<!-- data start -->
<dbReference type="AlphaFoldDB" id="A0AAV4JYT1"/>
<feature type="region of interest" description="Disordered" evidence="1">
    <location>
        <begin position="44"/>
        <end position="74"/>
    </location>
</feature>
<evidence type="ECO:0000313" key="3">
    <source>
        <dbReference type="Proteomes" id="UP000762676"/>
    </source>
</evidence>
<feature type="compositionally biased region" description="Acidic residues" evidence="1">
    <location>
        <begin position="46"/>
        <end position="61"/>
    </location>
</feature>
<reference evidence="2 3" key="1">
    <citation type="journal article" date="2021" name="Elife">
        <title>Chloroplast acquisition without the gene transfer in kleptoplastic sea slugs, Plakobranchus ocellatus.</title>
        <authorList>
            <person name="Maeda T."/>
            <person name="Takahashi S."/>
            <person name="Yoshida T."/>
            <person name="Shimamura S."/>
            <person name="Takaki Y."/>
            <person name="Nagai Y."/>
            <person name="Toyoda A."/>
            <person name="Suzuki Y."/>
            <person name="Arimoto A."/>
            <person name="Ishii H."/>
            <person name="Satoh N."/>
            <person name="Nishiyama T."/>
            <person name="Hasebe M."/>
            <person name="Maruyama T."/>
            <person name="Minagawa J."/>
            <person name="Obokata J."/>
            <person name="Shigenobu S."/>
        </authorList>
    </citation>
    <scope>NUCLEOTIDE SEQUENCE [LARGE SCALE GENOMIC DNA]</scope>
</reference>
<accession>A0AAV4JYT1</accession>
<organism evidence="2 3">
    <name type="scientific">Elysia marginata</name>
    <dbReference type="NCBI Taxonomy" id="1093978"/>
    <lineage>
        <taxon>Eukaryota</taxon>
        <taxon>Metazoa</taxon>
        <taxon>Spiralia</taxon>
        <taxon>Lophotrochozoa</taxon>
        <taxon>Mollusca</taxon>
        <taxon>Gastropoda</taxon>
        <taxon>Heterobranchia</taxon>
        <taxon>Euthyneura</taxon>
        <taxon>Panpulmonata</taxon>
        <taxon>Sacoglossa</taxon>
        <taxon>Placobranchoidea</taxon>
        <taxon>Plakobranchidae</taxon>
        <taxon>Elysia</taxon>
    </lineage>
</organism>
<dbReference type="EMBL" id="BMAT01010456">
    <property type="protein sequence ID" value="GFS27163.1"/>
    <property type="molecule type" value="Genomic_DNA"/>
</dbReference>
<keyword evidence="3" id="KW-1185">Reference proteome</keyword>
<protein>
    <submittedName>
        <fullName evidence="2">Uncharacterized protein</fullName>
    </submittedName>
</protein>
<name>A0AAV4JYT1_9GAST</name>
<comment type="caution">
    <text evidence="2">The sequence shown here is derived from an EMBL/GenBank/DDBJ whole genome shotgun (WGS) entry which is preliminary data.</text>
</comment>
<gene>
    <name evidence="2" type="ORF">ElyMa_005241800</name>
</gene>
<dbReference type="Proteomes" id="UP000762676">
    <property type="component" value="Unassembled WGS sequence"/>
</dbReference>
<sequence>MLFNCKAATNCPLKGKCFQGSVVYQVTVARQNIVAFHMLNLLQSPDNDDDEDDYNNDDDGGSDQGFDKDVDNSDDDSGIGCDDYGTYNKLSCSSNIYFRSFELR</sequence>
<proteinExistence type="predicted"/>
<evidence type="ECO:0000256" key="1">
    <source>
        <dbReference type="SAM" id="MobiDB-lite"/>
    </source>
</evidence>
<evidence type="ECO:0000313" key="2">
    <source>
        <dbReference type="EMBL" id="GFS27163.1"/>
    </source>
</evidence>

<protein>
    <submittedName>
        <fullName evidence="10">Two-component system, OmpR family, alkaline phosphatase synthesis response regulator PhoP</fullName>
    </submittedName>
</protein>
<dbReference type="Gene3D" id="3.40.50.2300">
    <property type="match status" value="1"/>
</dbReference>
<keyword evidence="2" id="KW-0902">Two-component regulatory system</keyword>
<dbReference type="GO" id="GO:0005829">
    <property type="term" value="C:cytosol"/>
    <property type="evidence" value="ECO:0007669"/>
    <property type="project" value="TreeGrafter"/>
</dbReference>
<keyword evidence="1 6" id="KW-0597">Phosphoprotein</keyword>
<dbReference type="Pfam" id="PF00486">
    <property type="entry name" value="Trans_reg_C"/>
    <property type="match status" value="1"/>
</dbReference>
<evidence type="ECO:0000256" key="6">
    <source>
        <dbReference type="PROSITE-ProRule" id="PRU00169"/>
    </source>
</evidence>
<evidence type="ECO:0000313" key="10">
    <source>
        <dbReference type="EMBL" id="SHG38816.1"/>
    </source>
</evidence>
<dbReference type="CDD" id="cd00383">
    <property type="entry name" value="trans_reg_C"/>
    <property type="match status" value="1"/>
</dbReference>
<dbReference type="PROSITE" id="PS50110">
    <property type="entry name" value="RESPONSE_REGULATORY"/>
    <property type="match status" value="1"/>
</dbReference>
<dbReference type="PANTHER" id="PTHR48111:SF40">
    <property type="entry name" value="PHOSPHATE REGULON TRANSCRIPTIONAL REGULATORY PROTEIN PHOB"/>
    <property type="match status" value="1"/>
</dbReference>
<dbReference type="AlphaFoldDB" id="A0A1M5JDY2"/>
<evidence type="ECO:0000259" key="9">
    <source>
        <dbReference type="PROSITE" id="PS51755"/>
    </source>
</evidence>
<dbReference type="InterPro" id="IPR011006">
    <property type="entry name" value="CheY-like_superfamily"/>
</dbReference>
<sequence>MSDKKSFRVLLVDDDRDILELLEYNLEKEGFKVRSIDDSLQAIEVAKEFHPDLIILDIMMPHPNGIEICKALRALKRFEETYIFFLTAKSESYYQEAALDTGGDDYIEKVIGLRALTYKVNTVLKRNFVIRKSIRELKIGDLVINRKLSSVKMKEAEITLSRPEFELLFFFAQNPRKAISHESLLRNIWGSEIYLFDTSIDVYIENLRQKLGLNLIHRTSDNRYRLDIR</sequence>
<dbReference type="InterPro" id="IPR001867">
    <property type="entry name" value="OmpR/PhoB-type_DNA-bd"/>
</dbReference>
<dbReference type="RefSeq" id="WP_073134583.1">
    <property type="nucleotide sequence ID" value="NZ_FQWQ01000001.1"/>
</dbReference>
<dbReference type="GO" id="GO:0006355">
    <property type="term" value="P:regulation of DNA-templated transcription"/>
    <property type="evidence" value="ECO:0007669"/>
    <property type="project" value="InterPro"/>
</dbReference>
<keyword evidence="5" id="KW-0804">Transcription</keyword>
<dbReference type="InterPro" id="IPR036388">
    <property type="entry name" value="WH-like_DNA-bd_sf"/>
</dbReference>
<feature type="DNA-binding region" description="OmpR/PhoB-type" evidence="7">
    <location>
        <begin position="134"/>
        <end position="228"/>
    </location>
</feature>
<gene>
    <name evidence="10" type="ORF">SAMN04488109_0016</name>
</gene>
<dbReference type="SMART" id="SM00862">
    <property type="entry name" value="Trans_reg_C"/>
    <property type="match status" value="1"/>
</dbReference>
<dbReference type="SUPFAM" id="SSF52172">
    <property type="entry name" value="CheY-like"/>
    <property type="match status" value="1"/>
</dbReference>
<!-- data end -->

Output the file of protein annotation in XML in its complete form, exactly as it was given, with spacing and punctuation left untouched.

<dbReference type="AlphaFoldDB" id="A0AAV4JYT1"/>
<feature type="region of interest" description="Disordered" evidence="1">
    <location>
        <begin position="44"/>
        <end position="74"/>
    </location>
</feature>
<evidence type="ECO:0000313" key="3">
    <source>
        <dbReference type="Proteomes" id="UP000762676"/>
    </source>
</evidence>
<feature type="compositionally biased region" description="Acidic residues" evidence="1">
    <location>
        <begin position="46"/>
        <end position="61"/>
    </location>
</feature>
<reference evidence="2 3" key="1">
    <citation type="journal article" date="2021" name="Elife">
        <title>Chloroplast acquisition without the gene transfer in kleptoplastic sea slugs, Plakobranchus ocellatus.</title>
        <authorList>
            <person name="Maeda T."/>
            <person name="Takahashi S."/>
            <person name="Yoshida T."/>
            <person name="Shimamura S."/>
            <person name="Takaki Y."/>
            <person name="Nagai Y."/>
            <person name="Toyoda A."/>
            <person name="Suzuki Y."/>
            <person name="Arimoto A."/>
            <person name="Ishii H."/>
            <person name="Satoh N."/>
            <person name="Nishiyama T."/>
            <person name="Hasebe M."/>
            <person name="Maruyama T."/>
            <person name="Minagawa J."/>
            <person name="Obokata J."/>
            <person name="Shigenobu S."/>
        </authorList>
    </citation>
    <scope>NUCLEOTIDE SEQUENCE [LARGE SCALE GENOMIC DNA]</scope>
</reference>
<accession>A0AAV4JYT1</accession>
<organism evidence="2 3">
    <name type="scientific">Elysia marginata</name>
    <dbReference type="NCBI Taxonomy" id="1093978"/>
    <lineage>
        <taxon>Eukaryota</taxon>
        <taxon>Metazoa</taxon>
        <taxon>Spiralia</taxon>
        <taxon>Lophotrochozoa</taxon>
        <taxon>Mollusca</taxon>
        <taxon>Gastropoda</taxon>
        <taxon>Heterobranchia</taxon>
        <taxon>Euthyneura</taxon>
        <taxon>Panpulmonata</taxon>
        <taxon>Sacoglossa</taxon>
        <taxon>Placobranchoidea</taxon>
        <taxon>Plakobranchidae</taxon>
        <taxon>Elysia</taxon>
    </lineage>
</organism>
<dbReference type="EMBL" id="BMAT01010456">
    <property type="protein sequence ID" value="GFS27163.1"/>
    <property type="molecule type" value="Genomic_DNA"/>
</dbReference>
<keyword evidence="3" id="KW-1185">Reference proteome</keyword>
<protein>
    <submittedName>
        <fullName evidence="2">Uncharacterized protein</fullName>
    </submittedName>
</protein>
<name>A0AAV4JYT1_9GAST</name>
<comment type="caution">
    <text evidence="2">The sequence shown here is derived from an EMBL/GenBank/DDBJ whole genome shotgun (WGS) entry which is preliminary data.</text>
</comment>
<gene>
    <name evidence="2" type="ORF">ElyMa_005241800</name>
</gene>
<dbReference type="Proteomes" id="UP000762676">
    <property type="component" value="Unassembled WGS sequence"/>
</dbReference>
<sequence>MLFNCKAATNCPLKGKCFQGSVVYQVTVARQNIVAFHMLNLLQSPDNDDDEDDYNNDDDGGSDQGFDKDVDNSDDDSGIGCDDYGTYNKLSCSSNIYFRSFELR</sequence>
<proteinExistence type="predicted"/>
<evidence type="ECO:0000256" key="1">
    <source>
        <dbReference type="SAM" id="MobiDB-lite"/>
    </source>
</evidence>
<evidence type="ECO:0000313" key="2">
    <source>
        <dbReference type="EMBL" id="GFS27163.1"/>
    </source>
</evidence>

<protein>
    <submittedName>
        <fullName evidence="10">Two-component system, OmpR family, alkaline phosphatase synthesis response regulator PhoP</fullName>
    </submittedName>
</protein>
<dbReference type="Gene3D" id="3.40.50.2300">
    <property type="match status" value="1"/>
</dbReference>
<keyword evidence="2" id="KW-0902">Two-component regulatory system</keyword>
<dbReference type="GO" id="GO:0005829">
    <property type="term" value="C:cytosol"/>
    <property type="evidence" value="ECO:0007669"/>
    <property type="project" value="TreeGrafter"/>
</dbReference>
<keyword evidence="1 6" id="KW-0597">Phosphoprotein</keyword>
<dbReference type="Pfam" id="PF00486">
    <property type="entry name" value="Trans_reg_C"/>
    <property type="match status" value="1"/>
</dbReference>
<evidence type="ECO:0000256" key="6">
    <source>
        <dbReference type="PROSITE-ProRule" id="PRU00169"/>
    </source>
</evidence>
<evidence type="ECO:0000313" key="10">
    <source>
        <dbReference type="EMBL" id="SHG38816.1"/>
    </source>
</evidence>
<dbReference type="CDD" id="cd00383">
    <property type="entry name" value="trans_reg_C"/>
    <property type="match status" value="1"/>
</dbReference>
<dbReference type="PROSITE" id="PS50110">
    <property type="entry name" value="RESPONSE_REGULATORY"/>
    <property type="match status" value="1"/>
</dbReference>
<dbReference type="PANTHER" id="PTHR48111:SF40">
    <property type="entry name" value="PHOSPHATE REGULON TRANSCRIPTIONAL REGULATORY PROTEIN PHOB"/>
    <property type="match status" value="1"/>
</dbReference>
<dbReference type="AlphaFoldDB" id="A0A1M5JDY2"/>
<evidence type="ECO:0000259" key="9">
    <source>
        <dbReference type="PROSITE" id="PS51755"/>
    </source>
</evidence>
<dbReference type="InterPro" id="IPR011006">
    <property type="entry name" value="CheY-like_superfamily"/>
</dbReference>
<sequence>MSDKKSFRVLLVDDDRDILELLEYNLEKEGFKVRSIDDSLQAIEVAKEFHPDLIILDIMMPHPNGIEICKALRALKRFEETYIFFLTAKSESYYQEAALDTGGDDYIEKVIGLRALTYKVNTVLKRNFVIRKSIRELKIGDLVINRKLSSVKMKEAEITLSRPEFELLFFFAQNPRKAISHESLLRNIWGSEIYLFDTSIDVYIENLRQKLGLNLIHRTSDNRYRLDIR</sequence>
<dbReference type="InterPro" id="IPR001867">
    <property type="entry name" value="OmpR/PhoB-type_DNA-bd"/>
</dbReference>
<dbReference type="RefSeq" id="WP_073134583.1">
    <property type="nucleotide sequence ID" value="NZ_FQWQ01000001.1"/>
</dbReference>
<dbReference type="GO" id="GO:0006355">
    <property type="term" value="P:regulation of DNA-templated transcription"/>
    <property type="evidence" value="ECO:0007669"/>
    <property type="project" value="InterPro"/>
</dbReference>
<keyword evidence="5" id="KW-0804">Transcription</keyword>
<dbReference type="InterPro" id="IPR036388">
    <property type="entry name" value="WH-like_DNA-bd_sf"/>
</dbReference>
<feature type="DNA-binding region" description="OmpR/PhoB-type" evidence="7">
    <location>
        <begin position="134"/>
        <end position="228"/>
    </location>
</feature>
<gene>
    <name evidence="10" type="ORF">SAMN04488109_0016</name>
</gene>
<dbReference type="SMART" id="SM00862">
    <property type="entry name" value="Trans_reg_C"/>
    <property type="match status" value="1"/>
</dbReference>
<dbReference type="SUPFAM" id="SSF52172">
    <property type="entry name" value="CheY-like"/>
    <property type="match status" value="1"/>
</dbReference>